Driving in reverse in a lane of a major
interstate created a high probability of injury to others and
qualified as inherently reckless such that it met the second Essary
Thus, there was no presumption against wantonness
even though the driver risked injury to herself. Id. at 1328.
A case consistent with the second Essary exception that
strongly resembles the present case is Valley Bldg. & Supply, Inc.
v. Lombus, 590 So. 2d 142 (Ala. 1991).
In Valley, an 18-wheel
tractor trailer delivered roofing materials to a business on
Highway 280 during “rush hour” in Childersburg, Alabama. Id. at
143-44. An employee told the trailer driver that in order to allow
the trailer to exit he and a customer would stop traffic so that
the driver could back out safely onto Highway 280. Id. at 143.
the trailer backed out, a car collided with it, killing the car
The car driver’s estate claimed that the employee had
acted wantonly. Id.
According to the Court, a jury could conclude
the same manner as alcohol would.
that the employee was aware that it was rush hour; that he did not
use any warning devices to stop traffic; that he signaled the
trailer to back out anyway; and that other cars driving towards the
trailer were not braking as they neared it. Id. at 144-45.
Court found that these facts constituted substantial evidence of
wantonness. Id. at 145. Although Valley was decided before Essary,
the facts of Valley are consistent with the second Essary exception
This court finds that a jury could reasonably conclude that
the second Essary exception for inherent recklessness applies to
the present case.
Taken in the light most favorable to Griffin,
the facts indicate that Phinizee backed out his trailer across
Highway 79, which blocked the two southbound lanes for an unknown
period of time. Although Phinizee’s conduct is less egregious than
the driver’s conduct in Johnson, these facts strongly resemble
Valley with some variance in traffic and weather conditions.
evidence of busy traffic is less compelling here than in Valley,
which weighs against finding comparable wantonness. See id. at 14445.
The darkness and the misty rain, however, made the weather in
the present case more dangerous than in Valley. See id.
visibility would make it harder for other drivers to see the
flatbed trailer with its one side light, which weighs in favor of
finding comparable wantonness. Although the facts do not precisely
mirror Valley, the evidence as a whole would allow a jury to
reasonably find that Phinizee’s conduct was inherently reckless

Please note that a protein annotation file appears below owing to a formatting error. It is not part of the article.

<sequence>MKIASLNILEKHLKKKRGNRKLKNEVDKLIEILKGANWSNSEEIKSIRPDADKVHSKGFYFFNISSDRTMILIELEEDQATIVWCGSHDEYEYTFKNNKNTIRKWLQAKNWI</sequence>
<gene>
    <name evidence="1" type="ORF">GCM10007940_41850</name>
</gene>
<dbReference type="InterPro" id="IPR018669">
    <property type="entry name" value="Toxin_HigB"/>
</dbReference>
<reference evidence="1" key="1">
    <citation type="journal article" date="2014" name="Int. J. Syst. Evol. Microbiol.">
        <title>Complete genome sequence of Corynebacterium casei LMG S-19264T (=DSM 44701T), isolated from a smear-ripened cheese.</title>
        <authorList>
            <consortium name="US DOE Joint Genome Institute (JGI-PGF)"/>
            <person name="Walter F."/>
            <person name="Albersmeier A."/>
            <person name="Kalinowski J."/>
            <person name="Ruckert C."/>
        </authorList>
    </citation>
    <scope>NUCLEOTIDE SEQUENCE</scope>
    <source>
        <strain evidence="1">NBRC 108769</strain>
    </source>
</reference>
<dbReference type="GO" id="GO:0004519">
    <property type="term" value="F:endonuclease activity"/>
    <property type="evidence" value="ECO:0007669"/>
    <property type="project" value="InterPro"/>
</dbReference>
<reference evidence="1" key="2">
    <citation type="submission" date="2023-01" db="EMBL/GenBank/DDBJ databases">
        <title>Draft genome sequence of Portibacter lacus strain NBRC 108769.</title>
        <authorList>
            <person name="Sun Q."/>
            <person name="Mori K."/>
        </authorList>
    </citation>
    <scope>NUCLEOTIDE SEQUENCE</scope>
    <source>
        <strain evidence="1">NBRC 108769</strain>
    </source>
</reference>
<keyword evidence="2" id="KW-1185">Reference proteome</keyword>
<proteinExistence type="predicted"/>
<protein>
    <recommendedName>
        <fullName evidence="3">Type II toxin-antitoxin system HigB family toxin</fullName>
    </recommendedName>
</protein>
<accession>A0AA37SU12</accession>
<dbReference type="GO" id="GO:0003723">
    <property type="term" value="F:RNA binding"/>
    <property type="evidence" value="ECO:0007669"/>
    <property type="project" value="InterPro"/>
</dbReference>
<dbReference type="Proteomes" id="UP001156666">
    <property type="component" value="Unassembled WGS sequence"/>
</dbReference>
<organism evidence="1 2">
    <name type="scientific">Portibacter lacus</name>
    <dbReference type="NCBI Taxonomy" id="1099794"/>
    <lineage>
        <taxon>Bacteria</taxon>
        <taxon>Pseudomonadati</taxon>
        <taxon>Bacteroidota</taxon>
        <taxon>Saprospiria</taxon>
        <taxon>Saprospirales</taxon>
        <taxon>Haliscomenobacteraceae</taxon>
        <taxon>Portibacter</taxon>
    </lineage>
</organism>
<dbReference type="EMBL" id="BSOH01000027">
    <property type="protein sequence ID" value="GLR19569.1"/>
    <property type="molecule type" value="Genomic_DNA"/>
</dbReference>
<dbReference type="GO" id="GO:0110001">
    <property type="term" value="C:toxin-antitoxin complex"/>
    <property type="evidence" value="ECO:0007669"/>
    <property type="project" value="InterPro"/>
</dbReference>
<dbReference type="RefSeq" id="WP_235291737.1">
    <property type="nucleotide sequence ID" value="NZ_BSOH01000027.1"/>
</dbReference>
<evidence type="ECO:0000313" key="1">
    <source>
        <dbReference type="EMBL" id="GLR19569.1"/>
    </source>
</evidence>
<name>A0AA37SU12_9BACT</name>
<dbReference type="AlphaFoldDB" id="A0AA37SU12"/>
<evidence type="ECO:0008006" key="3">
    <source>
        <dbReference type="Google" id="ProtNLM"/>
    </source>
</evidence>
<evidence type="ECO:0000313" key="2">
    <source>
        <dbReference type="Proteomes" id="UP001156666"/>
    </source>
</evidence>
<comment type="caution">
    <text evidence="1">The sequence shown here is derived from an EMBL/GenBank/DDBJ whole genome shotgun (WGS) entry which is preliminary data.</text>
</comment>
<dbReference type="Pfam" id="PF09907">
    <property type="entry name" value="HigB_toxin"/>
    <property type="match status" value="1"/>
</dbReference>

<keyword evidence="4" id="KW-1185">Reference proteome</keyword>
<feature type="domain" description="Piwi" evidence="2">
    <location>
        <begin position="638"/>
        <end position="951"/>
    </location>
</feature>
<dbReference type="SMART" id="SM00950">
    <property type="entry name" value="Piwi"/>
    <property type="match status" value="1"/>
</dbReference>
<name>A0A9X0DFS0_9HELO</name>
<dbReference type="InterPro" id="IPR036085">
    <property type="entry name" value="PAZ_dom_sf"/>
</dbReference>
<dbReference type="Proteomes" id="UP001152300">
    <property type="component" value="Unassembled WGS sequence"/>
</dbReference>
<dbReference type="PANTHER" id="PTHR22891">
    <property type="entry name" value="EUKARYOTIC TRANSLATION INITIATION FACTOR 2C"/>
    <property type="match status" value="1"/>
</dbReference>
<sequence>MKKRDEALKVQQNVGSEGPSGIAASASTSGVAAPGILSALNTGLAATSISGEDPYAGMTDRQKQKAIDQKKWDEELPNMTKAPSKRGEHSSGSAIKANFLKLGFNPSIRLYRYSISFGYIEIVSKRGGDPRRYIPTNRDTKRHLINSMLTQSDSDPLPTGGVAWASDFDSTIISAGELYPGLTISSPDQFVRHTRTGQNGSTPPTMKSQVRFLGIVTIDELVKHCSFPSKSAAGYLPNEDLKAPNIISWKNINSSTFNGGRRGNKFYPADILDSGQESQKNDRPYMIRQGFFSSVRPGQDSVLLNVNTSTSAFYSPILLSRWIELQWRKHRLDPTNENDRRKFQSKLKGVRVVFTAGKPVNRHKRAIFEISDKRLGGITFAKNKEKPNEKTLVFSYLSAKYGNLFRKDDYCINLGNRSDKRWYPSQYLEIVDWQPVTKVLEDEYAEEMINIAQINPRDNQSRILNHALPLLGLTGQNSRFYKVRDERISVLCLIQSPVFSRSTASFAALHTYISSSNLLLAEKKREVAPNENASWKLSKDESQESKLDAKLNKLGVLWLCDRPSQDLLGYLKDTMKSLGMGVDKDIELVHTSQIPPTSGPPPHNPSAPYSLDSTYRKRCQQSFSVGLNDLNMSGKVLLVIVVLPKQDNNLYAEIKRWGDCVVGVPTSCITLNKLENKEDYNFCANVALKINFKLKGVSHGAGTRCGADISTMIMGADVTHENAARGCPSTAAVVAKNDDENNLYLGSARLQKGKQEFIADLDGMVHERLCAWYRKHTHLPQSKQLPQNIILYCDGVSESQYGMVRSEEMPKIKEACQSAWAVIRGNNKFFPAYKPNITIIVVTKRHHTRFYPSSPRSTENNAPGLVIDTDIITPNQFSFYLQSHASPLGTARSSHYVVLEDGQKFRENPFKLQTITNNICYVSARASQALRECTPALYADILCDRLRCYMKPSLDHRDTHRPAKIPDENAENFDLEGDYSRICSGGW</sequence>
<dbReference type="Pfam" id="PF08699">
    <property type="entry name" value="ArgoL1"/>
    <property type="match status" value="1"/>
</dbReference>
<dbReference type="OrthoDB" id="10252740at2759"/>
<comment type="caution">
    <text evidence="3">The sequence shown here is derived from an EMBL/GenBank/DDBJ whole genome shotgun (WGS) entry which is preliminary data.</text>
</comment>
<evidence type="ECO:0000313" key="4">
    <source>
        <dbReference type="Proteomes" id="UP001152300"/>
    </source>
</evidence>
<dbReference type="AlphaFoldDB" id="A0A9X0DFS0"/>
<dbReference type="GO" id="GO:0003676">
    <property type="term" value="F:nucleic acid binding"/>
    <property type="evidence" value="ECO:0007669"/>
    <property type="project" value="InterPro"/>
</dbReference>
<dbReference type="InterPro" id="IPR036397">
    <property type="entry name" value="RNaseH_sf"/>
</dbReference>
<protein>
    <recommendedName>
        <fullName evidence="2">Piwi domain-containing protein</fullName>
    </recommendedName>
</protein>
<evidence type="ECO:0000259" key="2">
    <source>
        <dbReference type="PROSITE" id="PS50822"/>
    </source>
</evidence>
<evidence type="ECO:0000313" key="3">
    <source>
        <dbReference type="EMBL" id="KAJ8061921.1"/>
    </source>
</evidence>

such that the Essary presumption against wantonness does not apply.
The Essary presumption also does not apply to the present case
because of the implicit third exception.
The Essary presumption
presupposes that the risk of injury to the actor is as real as the
risk of injury to others. See Jinright v. Werner Enters., 607
F.Supp.2d 1274, 1276-1277 (M.D. Ala. 2009). This presupposition is
typically true for collisions involving two-passenger vehicles like
cars and SUVs.
However, the present case involves an 18-wheel
Only the flatbed portion of Phinizee’s tractor
trailer was blocking Highway 79——not the trailer cabin with the
driver’s seat. Doc. 27-3, p. 17.
A collision between a car and the
flatbed portion of a tractor trailer does not carry the same risk
of injury to the trailer driver as it does to the car driver.
Indeed, Phinizee testified that he did not even realize that the
collision had occurred until he had trouble moving the trailer
Moreland’s car. In the limited circumstance where a trailer driver
does not have as real a risk of injury as the drivers of any
passenger vehicles that collide with the flatbed do, the Essary
presumption against the trailer driver’s wantonness does not apply.
Without having to overcome the Essary presumption, the court
existing conditions and was conscious that injury would likely or
probably result. Ex parte Essary, 992 So. 2d 5, 9 (Ala. 2007)
(quoting Bozeman v. Cent. Bank of the S., 646 So.2d 601 (Ala.
A jury could reasonably conclude from the circumstances
that Phinizee knew about the weather and the traffic conditions,
which, although disputed, the evidence shows to be busy enough that
multiple vehicles encountered the trailer while it was blocking the
southbound lanes. A jury could also reasonably infer that Phinizee
southbound lanes was likely to result in injury to others.
wantonness remains a fact question for a jury to decide.
proceed, the court now addresses defendants’ argument that a jury
Phinizee’s conduct without showing that Modular has a higher degree
of culpability pursuant to ALA. CODE § 6-11-27 (1975).
argument is without merit.
The Supreme Court of Alabama has
wrongful-death cases.” Boudreaux v. Pettaway, 108 So. 3d 486, 495
(Ala. 2012) (citing Cain v. Mortg. Realty Co., 723 So.2d 631, 633
Interpreting the facts in the light most favorable to Griffin,
she has presented sufficient evidence of defendants’ wantonness to
present a genuine factual dispute for trial.
court VACATES its order of March 3, 2014, and DENIES defendants’
motion for partial summary judgment on the claim of wantonness.
DONE this 6th day of March, 2014.
WILLIAM M. ACKER, JR.
UNITED STATES DISTRICT JUDGE